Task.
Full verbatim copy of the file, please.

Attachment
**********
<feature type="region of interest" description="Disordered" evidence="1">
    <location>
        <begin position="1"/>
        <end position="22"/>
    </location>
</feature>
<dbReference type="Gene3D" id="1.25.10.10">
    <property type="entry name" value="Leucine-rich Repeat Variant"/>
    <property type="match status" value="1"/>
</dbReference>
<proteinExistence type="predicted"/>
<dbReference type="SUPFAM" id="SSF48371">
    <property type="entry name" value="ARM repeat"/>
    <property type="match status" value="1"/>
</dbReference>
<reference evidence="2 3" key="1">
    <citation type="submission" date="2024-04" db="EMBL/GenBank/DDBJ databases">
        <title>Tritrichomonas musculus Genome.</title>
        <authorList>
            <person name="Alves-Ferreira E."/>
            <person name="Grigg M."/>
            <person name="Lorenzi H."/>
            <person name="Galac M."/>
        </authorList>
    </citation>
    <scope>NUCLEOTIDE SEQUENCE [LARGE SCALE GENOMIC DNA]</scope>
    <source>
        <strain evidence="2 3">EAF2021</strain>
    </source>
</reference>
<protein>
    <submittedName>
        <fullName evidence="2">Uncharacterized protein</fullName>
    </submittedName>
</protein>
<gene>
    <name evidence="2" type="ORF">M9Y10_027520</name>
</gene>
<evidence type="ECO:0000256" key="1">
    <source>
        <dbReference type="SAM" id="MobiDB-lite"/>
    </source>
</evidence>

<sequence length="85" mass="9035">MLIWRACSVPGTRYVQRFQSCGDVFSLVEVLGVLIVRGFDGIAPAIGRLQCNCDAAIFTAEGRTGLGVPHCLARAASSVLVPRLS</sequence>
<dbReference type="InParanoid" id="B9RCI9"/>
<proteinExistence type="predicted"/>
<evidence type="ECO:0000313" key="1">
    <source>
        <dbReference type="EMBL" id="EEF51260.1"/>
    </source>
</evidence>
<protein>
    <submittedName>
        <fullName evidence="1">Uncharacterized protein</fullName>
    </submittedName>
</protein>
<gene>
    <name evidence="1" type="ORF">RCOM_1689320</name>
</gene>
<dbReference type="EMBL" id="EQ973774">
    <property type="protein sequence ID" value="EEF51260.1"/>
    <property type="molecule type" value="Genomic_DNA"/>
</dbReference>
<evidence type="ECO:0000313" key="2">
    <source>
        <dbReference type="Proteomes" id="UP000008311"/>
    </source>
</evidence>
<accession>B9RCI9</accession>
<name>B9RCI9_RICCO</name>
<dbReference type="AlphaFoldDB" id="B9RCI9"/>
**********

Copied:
<feature type="region of interest" description="Disordered" evidence="1">
    <location>
        <begin position="1"/>
        <end position="22"/>
    </location>
</feature>
<dbReference type="Gene3D" id="1.25.10.10">
    <property type="entry name" value="Leucine-rich Repeat Variant"/>
    <property type="match status" value="1"/>
</dbReference>
<proteinExistence type="predicted"/>
<dbReference type="SUPFAM" id="SSF48371">
    <property type="entry name" value="ARM repeat"/>
    <property type="match status" value="1"/>
</dbReference>
<reference evidence="2 3" key="1">
    <citation type="submission" date="2024-04" db="EMBL/GenBank/DDBJ databases">
        <title>Tritrichomonas musculus Genome.</title>
        <authorList>
            <person name="Alves-Ferreira E."/>
            <person name="Grigg M."/>
            <person name="Lorenzi H."/>
            <person name="Galac M."/>
        </authorList>
    </citation>
    <scope>NUCLEOTIDE SEQUENCE [LARGE SCALE GENOMIC DNA]</scope>
    <source>
        <strain evidence="2 3">EAF2021</strain>
    </source>
</reference>
<protein>
    <submittedName>
        <fullName evidence="2">Uncharacterized protein</fullName>
    </submittedName>
</protein>
<gene>
    <name evidence="2" type="ORF">M9Y10_027520</name>
</gene>
<evidence type="ECO:0000256" key="1">
    <source>
        <dbReference type="SAM" id="MobiDB-lite"/>
    </source>
</evidence>

<sequence length="85" mass="9035">MLIWRACSVPGTRYVQRFQSCGDVFSLVEVLGVLIVRGFDGIAPAIGRLQCNCDAAIFTAEGRTGLGVPHCLARAASSVLVPRLS</sequence>
<dbReference type="InParanoid" id="B9RCI9"/>
<proteinExistence type="predicted"/>
<evidence type="ECO:0000313" key="1">
    <source>
        <dbReference type="EMBL" id="EEF51260.1"/>
    </source>
</evidence>
<protein>
    <submittedName>
        <fullName evidence="1">Uncharacterized protein</fullName>
    </submittedName>
</protein>
<gene>
    <name evidence="1" type="ORF">RCOM_1689320</name>
</gene>
<dbReference type="EMBL" id="EQ973774">
    <property type="protein sequence ID" value="EEF51260.1"/>
    <property type="molecule type" value="Genomic_DNA"/>
</dbReference>
<evidence type="ECO:0000313" key="2">
    <source>
        <dbReference type="Proteomes" id="UP000008311"/>
    </source>
</evidence>
<accession>B9RCI9</accession>
<name>B9RCI9_RICCO</name>
<dbReference type="AlphaFoldDB" id="B9RCI9"/>